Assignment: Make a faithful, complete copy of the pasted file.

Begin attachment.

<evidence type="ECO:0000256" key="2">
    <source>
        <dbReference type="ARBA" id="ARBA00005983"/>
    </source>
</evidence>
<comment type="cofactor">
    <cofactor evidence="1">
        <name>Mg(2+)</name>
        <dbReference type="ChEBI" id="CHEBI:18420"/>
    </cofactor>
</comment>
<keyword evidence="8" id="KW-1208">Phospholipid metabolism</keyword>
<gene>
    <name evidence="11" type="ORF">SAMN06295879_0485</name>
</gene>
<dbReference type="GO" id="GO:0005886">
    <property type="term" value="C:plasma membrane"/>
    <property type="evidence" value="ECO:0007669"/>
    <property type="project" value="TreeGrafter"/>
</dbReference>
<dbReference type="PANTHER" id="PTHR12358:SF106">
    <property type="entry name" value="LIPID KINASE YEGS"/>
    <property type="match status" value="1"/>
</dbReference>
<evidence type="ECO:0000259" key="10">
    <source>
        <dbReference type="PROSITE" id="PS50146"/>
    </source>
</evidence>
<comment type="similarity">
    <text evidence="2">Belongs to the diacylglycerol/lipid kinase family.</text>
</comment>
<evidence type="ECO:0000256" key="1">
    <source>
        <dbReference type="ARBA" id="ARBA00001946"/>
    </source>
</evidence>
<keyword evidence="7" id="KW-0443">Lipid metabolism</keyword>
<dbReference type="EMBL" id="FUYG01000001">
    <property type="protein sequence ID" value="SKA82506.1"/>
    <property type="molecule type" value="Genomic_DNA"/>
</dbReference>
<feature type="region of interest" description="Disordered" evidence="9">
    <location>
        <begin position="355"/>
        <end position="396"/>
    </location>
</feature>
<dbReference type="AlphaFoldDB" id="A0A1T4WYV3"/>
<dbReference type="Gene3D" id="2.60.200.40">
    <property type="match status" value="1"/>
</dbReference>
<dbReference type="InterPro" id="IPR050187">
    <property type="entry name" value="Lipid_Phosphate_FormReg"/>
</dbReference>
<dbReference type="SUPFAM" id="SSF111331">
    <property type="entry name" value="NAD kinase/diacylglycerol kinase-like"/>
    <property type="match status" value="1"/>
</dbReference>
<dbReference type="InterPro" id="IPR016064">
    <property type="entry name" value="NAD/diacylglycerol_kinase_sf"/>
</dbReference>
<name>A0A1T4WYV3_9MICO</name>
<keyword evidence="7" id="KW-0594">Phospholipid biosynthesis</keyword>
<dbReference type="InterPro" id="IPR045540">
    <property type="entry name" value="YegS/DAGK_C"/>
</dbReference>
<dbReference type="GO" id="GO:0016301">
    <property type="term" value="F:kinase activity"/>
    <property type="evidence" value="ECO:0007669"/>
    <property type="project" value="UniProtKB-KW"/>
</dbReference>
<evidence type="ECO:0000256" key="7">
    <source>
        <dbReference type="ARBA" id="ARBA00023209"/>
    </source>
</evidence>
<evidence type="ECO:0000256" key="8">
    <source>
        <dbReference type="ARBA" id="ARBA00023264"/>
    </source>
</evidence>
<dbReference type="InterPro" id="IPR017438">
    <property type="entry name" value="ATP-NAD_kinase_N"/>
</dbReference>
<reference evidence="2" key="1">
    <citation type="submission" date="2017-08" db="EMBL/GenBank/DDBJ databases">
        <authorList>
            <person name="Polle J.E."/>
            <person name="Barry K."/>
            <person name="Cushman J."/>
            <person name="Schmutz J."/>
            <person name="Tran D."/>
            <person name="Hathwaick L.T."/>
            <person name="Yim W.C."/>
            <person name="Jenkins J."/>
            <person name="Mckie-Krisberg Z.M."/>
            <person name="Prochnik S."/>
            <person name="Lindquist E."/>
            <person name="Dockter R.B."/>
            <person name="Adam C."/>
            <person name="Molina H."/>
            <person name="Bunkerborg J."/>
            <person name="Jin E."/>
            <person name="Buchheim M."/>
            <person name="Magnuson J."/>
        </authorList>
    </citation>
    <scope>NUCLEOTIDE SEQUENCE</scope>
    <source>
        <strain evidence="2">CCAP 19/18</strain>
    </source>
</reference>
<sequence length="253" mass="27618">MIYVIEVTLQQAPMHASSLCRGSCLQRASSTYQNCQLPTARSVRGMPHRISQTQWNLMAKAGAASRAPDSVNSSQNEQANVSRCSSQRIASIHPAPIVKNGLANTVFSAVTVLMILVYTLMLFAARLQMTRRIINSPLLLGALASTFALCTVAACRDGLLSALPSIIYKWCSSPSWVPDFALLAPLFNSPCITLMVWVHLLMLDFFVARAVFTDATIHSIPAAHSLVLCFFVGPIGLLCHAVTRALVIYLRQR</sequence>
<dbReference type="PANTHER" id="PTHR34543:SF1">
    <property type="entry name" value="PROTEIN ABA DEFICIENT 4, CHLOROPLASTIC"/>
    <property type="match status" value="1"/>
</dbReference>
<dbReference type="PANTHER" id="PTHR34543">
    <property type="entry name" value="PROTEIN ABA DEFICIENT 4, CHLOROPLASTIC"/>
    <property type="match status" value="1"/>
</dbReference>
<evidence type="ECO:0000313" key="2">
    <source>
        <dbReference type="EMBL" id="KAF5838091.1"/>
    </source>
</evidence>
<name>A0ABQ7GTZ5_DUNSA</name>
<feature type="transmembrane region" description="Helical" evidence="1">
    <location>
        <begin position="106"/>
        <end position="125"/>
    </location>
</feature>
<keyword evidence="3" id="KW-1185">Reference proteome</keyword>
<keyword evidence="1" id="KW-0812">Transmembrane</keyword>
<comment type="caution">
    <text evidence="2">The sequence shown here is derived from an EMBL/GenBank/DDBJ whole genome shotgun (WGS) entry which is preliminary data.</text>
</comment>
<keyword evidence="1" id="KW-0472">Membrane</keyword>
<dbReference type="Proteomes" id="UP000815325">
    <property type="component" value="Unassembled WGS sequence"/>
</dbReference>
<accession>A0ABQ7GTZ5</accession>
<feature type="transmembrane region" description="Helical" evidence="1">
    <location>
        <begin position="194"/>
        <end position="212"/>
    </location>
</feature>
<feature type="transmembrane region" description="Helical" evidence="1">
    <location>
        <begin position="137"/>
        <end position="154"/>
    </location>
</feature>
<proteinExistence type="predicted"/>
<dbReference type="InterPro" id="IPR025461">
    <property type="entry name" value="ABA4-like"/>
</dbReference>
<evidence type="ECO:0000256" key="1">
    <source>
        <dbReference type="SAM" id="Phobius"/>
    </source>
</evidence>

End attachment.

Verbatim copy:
<evidence type="ECO:0000256" key="2">
    <source>
        <dbReference type="ARBA" id="ARBA00005983"/>
    </source>
</evidence>
<comment type="cofactor">
    <cofactor evidence="1">
        <name>Mg(2+)</name>
        <dbReference type="ChEBI" id="CHEBI:18420"/>
    </cofactor>
</comment>
<keyword evidence="8" id="KW-1208">Phospholipid metabolism</keyword>
<gene>
    <name evidence="11" type="ORF">SAMN06295879_0485</name>
</gene>
<dbReference type="GO" id="GO:0005886">
    <property type="term" value="C:plasma membrane"/>
    <property type="evidence" value="ECO:0007669"/>
    <property type="project" value="TreeGrafter"/>
</dbReference>
<dbReference type="PANTHER" id="PTHR12358:SF106">
    <property type="entry name" value="LIPID KINASE YEGS"/>
    <property type="match status" value="1"/>
</dbReference>
<evidence type="ECO:0000259" key="10">
    <source>
        <dbReference type="PROSITE" id="PS50146"/>
    </source>
</evidence>
<comment type="similarity">
    <text evidence="2">Belongs to the diacylglycerol/lipid kinase family.</text>
</comment>
<evidence type="ECO:0000256" key="1">
    <source>
        <dbReference type="ARBA" id="ARBA00001946"/>
    </source>
</evidence>
<keyword evidence="7" id="KW-0443">Lipid metabolism</keyword>
<dbReference type="EMBL" id="FUYG01000001">
    <property type="protein sequence ID" value="SKA82506.1"/>
    <property type="molecule type" value="Genomic_DNA"/>
</dbReference>
<feature type="region of interest" description="Disordered" evidence="9">
    <location>
        <begin position="355"/>
        <end position="396"/>
    </location>
</feature>
<dbReference type="AlphaFoldDB" id="A0A1T4WYV3"/>
<dbReference type="Gene3D" id="2.60.200.40">
    <property type="match status" value="1"/>
</dbReference>
<dbReference type="InterPro" id="IPR050187">
    <property type="entry name" value="Lipid_Phosphate_FormReg"/>
</dbReference>
<dbReference type="SUPFAM" id="SSF111331">
    <property type="entry name" value="NAD kinase/diacylglycerol kinase-like"/>
    <property type="match status" value="1"/>
</dbReference>
<dbReference type="InterPro" id="IPR016064">
    <property type="entry name" value="NAD/diacylglycerol_kinase_sf"/>
</dbReference>
<name>A0A1T4WYV3_9MICO</name>
<keyword evidence="7" id="KW-0594">Phospholipid biosynthesis</keyword>
<dbReference type="InterPro" id="IPR045540">
    <property type="entry name" value="YegS/DAGK_C"/>
</dbReference>
<dbReference type="GO" id="GO:0016301">
    <property type="term" value="F:kinase activity"/>
    <property type="evidence" value="ECO:0007669"/>
    <property type="project" value="UniProtKB-KW"/>
</dbReference>
<evidence type="ECO:0000256" key="7">
    <source>
        <dbReference type="ARBA" id="ARBA00023209"/>
    </source>
</evidence>
<evidence type="ECO:0000256" key="8">
    <source>
        <dbReference type="ARBA" id="ARBA00023264"/>
    </source>
</evidence>
<dbReference type="InterPro" id="IPR017438">
    <property type="entry name" value="ATP-NAD_kinase_N"/>
</dbReference>
<reference evidence="2" key="1">
    <citation type="submission" date="2017-08" db="EMBL/GenBank/DDBJ databases">
        <authorList>
            <person name="Polle J.E."/>
            <person name="Barry K."/>
            <person name="Cushman J."/>
            <person name="Schmutz J."/>
            <person name="Tran D."/>
            <person name="Hathwaick L.T."/>
            <person name="Yim W.C."/>
            <person name="Jenkins J."/>
            <person name="Mckie-Krisberg Z.M."/>
            <person name="Prochnik S."/>
            <person name="Lindquist E."/>
            <person name="Dockter R.B."/>
            <person name="Adam C."/>
            <person name="Molina H."/>
            <person name="Bunkerborg J."/>
            <person name="Jin E."/>
            <person name="Buchheim M."/>
            <person name="Magnuson J."/>
        </authorList>
    </citation>
    <scope>NUCLEOTIDE SEQUENCE</scope>
    <source>
        <strain evidence="2">CCAP 19/18</strain>
    </source>
</reference>
<sequence length="253" mass="27618">MIYVIEVTLQQAPMHASSLCRGSCLQRASSTYQNCQLPTARSVRGMPHRISQTQWNLMAKAGAASRAPDSVNSSQNEQANVSRCSSQRIASIHPAPIVKNGLANTVFSAVTVLMILVYTLMLFAARLQMTRRIINSPLLLGALASTFALCTVAACRDGLLSALPSIIYKWCSSPSWVPDFALLAPLFNSPCITLMVWVHLLMLDFFVARAVFTDATIHSIPAAHSLVLCFFVGPIGLLCHAVTRALVIYLRQR</sequence>
<dbReference type="PANTHER" id="PTHR34543:SF1">
    <property type="entry name" value="PROTEIN ABA DEFICIENT 4, CHLOROPLASTIC"/>
    <property type="match status" value="1"/>
</dbReference>
<dbReference type="PANTHER" id="PTHR34543">
    <property type="entry name" value="PROTEIN ABA DEFICIENT 4, CHLOROPLASTIC"/>
    <property type="match status" value="1"/>
</dbReference>
<evidence type="ECO:0000313" key="2">
    <source>
        <dbReference type="EMBL" id="KAF5838091.1"/>
    </source>
</evidence>
<name>A0ABQ7GTZ5_DUNSA</name>
<feature type="transmembrane region" description="Helical" evidence="1">
    <location>
        <begin position="106"/>
        <end position="125"/>
    </location>
</feature>
<keyword evidence="3" id="KW-1185">Reference proteome</keyword>
<keyword evidence="1" id="KW-0812">Transmembrane</keyword>
<comment type="caution">
    <text evidence="2">The sequence shown here is derived from an EMBL/GenBank/DDBJ whole genome shotgun (WGS) entry which is preliminary data.</text>
</comment>
<keyword evidence="1" id="KW-0472">Membrane</keyword>
<dbReference type="Proteomes" id="UP000815325">
    <property type="component" value="Unassembled WGS sequence"/>
</dbReference>
<accession>A0ABQ7GTZ5</accession>
<feature type="transmembrane region" description="Helical" evidence="1">
    <location>
        <begin position="194"/>
        <end position="212"/>
    </location>
</feature>
<feature type="transmembrane region" description="Helical" evidence="1">
    <location>
        <begin position="137"/>
        <end position="154"/>
    </location>
</feature>
<proteinExistence type="predicted"/>
<dbReference type="InterPro" id="IPR025461">
    <property type="entry name" value="ABA4-like"/>
</dbReference>
<evidence type="ECO:0000256" key="1">
    <source>
        <dbReference type="SAM" id="Phobius"/>
    </source>
</evidence>